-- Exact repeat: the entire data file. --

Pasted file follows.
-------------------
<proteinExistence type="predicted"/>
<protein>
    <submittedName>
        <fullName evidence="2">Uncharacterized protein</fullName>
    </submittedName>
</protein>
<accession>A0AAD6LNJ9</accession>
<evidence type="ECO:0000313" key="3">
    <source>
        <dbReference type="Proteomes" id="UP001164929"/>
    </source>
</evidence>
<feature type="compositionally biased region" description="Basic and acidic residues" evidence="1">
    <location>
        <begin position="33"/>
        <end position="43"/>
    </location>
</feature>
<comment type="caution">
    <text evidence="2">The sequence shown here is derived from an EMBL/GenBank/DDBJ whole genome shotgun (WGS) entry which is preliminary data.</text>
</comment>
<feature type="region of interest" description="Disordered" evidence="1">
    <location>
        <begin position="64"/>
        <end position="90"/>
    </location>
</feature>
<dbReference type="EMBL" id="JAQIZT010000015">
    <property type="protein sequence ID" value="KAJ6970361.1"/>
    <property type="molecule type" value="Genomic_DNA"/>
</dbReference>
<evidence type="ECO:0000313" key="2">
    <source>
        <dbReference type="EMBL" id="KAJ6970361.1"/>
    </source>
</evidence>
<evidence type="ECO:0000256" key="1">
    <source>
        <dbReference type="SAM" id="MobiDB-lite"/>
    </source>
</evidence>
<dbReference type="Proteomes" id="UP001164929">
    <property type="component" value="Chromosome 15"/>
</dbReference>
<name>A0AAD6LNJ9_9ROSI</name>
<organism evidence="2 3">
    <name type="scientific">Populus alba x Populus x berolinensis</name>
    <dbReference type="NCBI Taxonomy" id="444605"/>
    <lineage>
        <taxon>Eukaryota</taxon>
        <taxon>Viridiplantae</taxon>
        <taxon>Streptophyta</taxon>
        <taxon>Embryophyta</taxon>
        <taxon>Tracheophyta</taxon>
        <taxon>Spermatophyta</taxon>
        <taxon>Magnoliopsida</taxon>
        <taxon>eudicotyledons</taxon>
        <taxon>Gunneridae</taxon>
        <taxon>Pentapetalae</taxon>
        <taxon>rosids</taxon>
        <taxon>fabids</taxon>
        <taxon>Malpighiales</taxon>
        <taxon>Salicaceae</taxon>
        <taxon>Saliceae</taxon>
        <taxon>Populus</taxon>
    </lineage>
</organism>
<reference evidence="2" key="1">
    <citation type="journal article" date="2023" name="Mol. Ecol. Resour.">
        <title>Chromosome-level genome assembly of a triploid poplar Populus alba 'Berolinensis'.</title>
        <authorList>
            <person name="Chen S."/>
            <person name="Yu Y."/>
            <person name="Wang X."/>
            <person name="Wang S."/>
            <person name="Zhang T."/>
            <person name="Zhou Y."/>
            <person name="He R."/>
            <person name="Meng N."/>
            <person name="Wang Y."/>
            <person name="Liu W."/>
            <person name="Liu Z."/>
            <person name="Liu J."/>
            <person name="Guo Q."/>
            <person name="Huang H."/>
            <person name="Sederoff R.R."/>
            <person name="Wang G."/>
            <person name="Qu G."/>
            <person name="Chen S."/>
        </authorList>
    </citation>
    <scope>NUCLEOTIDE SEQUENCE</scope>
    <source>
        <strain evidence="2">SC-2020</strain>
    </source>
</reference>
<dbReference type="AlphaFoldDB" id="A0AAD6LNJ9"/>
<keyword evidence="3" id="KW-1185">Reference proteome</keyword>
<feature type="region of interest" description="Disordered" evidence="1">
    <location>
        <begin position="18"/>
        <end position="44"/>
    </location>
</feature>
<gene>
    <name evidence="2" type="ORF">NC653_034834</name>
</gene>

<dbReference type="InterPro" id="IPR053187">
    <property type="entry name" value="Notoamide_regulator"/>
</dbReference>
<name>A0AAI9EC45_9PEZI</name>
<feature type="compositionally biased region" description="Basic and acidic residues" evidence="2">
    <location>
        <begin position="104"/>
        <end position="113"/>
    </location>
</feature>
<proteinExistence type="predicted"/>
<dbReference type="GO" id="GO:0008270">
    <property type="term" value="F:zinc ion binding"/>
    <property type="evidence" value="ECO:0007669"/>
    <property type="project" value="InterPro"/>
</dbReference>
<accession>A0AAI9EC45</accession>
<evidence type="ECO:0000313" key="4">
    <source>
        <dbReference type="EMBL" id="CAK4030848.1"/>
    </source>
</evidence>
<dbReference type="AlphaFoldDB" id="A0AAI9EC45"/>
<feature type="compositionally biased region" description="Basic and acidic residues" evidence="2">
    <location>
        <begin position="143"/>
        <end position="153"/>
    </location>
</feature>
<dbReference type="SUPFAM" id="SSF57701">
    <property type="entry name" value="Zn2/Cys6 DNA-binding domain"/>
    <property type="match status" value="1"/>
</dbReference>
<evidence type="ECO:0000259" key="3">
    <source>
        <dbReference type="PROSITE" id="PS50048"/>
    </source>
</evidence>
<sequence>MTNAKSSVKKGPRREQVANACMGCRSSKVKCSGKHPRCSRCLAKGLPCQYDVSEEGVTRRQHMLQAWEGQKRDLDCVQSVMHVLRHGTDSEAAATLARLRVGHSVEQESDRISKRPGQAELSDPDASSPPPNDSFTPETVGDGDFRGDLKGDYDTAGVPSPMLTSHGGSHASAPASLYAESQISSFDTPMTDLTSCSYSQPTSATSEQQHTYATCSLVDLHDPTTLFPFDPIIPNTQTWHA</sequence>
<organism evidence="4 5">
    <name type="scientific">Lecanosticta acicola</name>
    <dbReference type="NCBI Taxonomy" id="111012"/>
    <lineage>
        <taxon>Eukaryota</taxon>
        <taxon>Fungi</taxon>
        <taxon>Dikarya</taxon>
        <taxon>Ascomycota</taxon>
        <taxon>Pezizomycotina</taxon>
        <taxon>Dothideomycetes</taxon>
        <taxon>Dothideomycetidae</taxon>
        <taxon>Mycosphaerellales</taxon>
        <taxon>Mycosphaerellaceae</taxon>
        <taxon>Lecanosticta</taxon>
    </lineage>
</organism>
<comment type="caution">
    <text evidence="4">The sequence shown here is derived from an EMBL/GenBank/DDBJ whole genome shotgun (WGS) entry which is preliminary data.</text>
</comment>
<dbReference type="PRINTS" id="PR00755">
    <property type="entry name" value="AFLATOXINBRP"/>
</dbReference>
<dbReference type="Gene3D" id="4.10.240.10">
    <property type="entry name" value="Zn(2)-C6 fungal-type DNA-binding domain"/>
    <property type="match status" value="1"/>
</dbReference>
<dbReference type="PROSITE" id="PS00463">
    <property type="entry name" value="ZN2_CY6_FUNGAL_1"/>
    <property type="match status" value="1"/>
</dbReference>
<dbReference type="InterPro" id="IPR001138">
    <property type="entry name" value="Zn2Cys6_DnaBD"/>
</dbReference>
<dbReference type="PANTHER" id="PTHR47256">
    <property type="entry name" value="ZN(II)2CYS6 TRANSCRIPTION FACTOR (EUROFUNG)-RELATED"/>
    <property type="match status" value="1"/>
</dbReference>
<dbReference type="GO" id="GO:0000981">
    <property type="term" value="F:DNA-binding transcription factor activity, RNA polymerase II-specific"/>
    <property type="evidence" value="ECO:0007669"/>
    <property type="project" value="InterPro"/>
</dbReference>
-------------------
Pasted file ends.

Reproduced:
<proteinExistence type="predicted"/>
<protein>
    <submittedName>
        <fullName evidence="2">Uncharacterized protein</fullName>
    </submittedName>
</protein>
<accession>A0AAD6LNJ9</accession>
<evidence type="ECO:0000313" key="3">
    <source>
        <dbReference type="Proteomes" id="UP001164929"/>
    </source>
</evidence>
<feature type="compositionally biased region" description="Basic and acidic residues" evidence="1">
    <location>
        <begin position="33"/>
        <end position="43"/>
    </location>
</feature>
<comment type="caution">
    <text evidence="2">The sequence shown here is derived from an EMBL/GenBank/DDBJ whole genome shotgun (WGS) entry which is preliminary data.</text>
</comment>
<feature type="region of interest" description="Disordered" evidence="1">
    <location>
        <begin position="64"/>
        <end position="90"/>
    </location>
</feature>
<dbReference type="EMBL" id="JAQIZT010000015">
    <property type="protein sequence ID" value="KAJ6970361.1"/>
    <property type="molecule type" value="Genomic_DNA"/>
</dbReference>
<evidence type="ECO:0000313" key="2">
    <source>
        <dbReference type="EMBL" id="KAJ6970361.1"/>
    </source>
</evidence>
<evidence type="ECO:0000256" key="1">
    <source>
        <dbReference type="SAM" id="MobiDB-lite"/>
    </source>
</evidence>
<dbReference type="Proteomes" id="UP001164929">
    <property type="component" value="Chromosome 15"/>
</dbReference>
<name>A0AAD6LNJ9_9ROSI</name>
<organism evidence="2 3">
    <name type="scientific">Populus alba x Populus x berolinensis</name>
    <dbReference type="NCBI Taxonomy" id="444605"/>
    <lineage>
        <taxon>Eukaryota</taxon>
        <taxon>Viridiplantae</taxon>
        <taxon>Streptophyta</taxon>
        <taxon>Embryophyta</taxon>
        <taxon>Tracheophyta</taxon>
        <taxon>Spermatophyta</taxon>
        <taxon>Magnoliopsida</taxon>
        <taxon>eudicotyledons</taxon>
        <taxon>Gunneridae</taxon>
        <taxon>Pentapetalae</taxon>
        <taxon>rosids</taxon>
        <taxon>fabids</taxon>
        <taxon>Malpighiales</taxon>
        <taxon>Salicaceae</taxon>
        <taxon>Saliceae</taxon>
        <taxon>Populus</taxon>
    </lineage>
</organism>
<reference evidence="2" key="1">
    <citation type="journal article" date="2023" name="Mol. Ecol. Resour.">
        <title>Chromosome-level genome assembly of a triploid poplar Populus alba 'Berolinensis'.</title>
        <authorList>
            <person name="Chen S."/>
            <person name="Yu Y."/>
            <person name="Wang X."/>
            <person name="Wang S."/>
            <person name="Zhang T."/>
            <person name="Zhou Y."/>
            <person name="He R."/>
            <person name="Meng N."/>
            <person name="Wang Y."/>
            <person name="Liu W."/>
            <person name="Liu Z."/>
            <person name="Liu J."/>
            <person name="Guo Q."/>
            <person name="Huang H."/>
            <person name="Sederoff R.R."/>
            <person name="Wang G."/>
            <person name="Qu G."/>
            <person name="Chen S."/>
        </authorList>
    </citation>
    <scope>NUCLEOTIDE SEQUENCE</scope>
    <source>
        <strain evidence="2">SC-2020</strain>
    </source>
</reference>
<dbReference type="AlphaFoldDB" id="A0AAD6LNJ9"/>
<keyword evidence="3" id="KW-1185">Reference proteome</keyword>
<feature type="region of interest" description="Disordered" evidence="1">
    <location>
        <begin position="18"/>
        <end position="44"/>
    </location>
</feature>
<gene>
    <name evidence="2" type="ORF">NC653_034834</name>
</gene>

<dbReference type="InterPro" id="IPR053187">
    <property type="entry name" value="Notoamide_regulator"/>
</dbReference>
<name>A0AAI9EC45_9PEZI</name>
<feature type="compositionally biased region" description="Basic and acidic residues" evidence="2">
    <location>
        <begin position="104"/>
        <end position="113"/>
    </location>
</feature>
<proteinExistence type="predicted"/>
<dbReference type="GO" id="GO:0008270">
    <property type="term" value="F:zinc ion binding"/>
    <property type="evidence" value="ECO:0007669"/>
    <property type="project" value="InterPro"/>
</dbReference>
<accession>A0AAI9EC45</accession>
<evidence type="ECO:0000313" key="4">
    <source>
        <dbReference type="EMBL" id="CAK4030848.1"/>
    </source>
</evidence>
<dbReference type="AlphaFoldDB" id="A0AAI9EC45"/>
<feature type="compositionally biased region" description="Basic and acidic residues" evidence="2">
    <location>
        <begin position="143"/>
        <end position="153"/>
    </location>
</feature>
<dbReference type="SUPFAM" id="SSF57701">
    <property type="entry name" value="Zn2/Cys6 DNA-binding domain"/>
    <property type="match status" value="1"/>
</dbReference>
<evidence type="ECO:0000259" key="3">
    <source>
        <dbReference type="PROSITE" id="PS50048"/>
    </source>
</evidence>
<sequence>MTNAKSSVKKGPRREQVANACMGCRSSKVKCSGKHPRCSRCLAKGLPCQYDVSEEGVTRRQHMLQAWEGQKRDLDCVQSVMHVLRHGTDSEAAATLARLRVGHSVEQESDRISKRPGQAELSDPDASSPPPNDSFTPETVGDGDFRGDLKGDYDTAGVPSPMLTSHGGSHASAPASLYAESQISSFDTPMTDLTSCSYSQPTSATSEQQHTYATCSLVDLHDPTTLFPFDPIIPNTQTWHA</sequence>
<organism evidence="4 5">
    <name type="scientific">Lecanosticta acicola</name>
    <dbReference type="NCBI Taxonomy" id="111012"/>
    <lineage>
        <taxon>Eukaryota</taxon>
        <taxon>Fungi</taxon>
        <taxon>Dikarya</taxon>
        <taxon>Ascomycota</taxon>
        <taxon>Pezizomycotina</taxon>
        <taxon>Dothideomycetes</taxon>
        <taxon>Dothideomycetidae</taxon>
        <taxon>Mycosphaerellales</taxon>
        <taxon>Mycosphaerellaceae</taxon>
        <taxon>Lecanosticta</taxon>
    </lineage>
</organism>
<comment type="caution">
    <text evidence="4">The sequence shown here is derived from an EMBL/GenBank/DDBJ whole genome shotgun (WGS) entry which is preliminary data.</text>
</comment>
<dbReference type="PRINTS" id="PR00755">
    <property type="entry name" value="AFLATOXINBRP"/>
</dbReference>
<dbReference type="Gene3D" id="4.10.240.10">
    <property type="entry name" value="Zn(2)-C6 fungal-type DNA-binding domain"/>
    <property type="match status" value="1"/>
</dbReference>
<dbReference type="PROSITE" id="PS00463">
    <property type="entry name" value="ZN2_CY6_FUNGAL_1"/>
    <property type="match status" value="1"/>
</dbReference>
<dbReference type="InterPro" id="IPR001138">
    <property type="entry name" value="Zn2Cys6_DnaBD"/>
</dbReference>
<dbReference type="PANTHER" id="PTHR47256">
    <property type="entry name" value="ZN(II)2CYS6 TRANSCRIPTION FACTOR (EUROFUNG)-RELATED"/>
    <property type="match status" value="1"/>
</dbReference>
<dbReference type="GO" id="GO:0000981">
    <property type="term" value="F:DNA-binding transcription factor activity, RNA polymerase II-specific"/>
    <property type="evidence" value="ECO:0007669"/>
    <property type="project" value="InterPro"/>
</dbReference>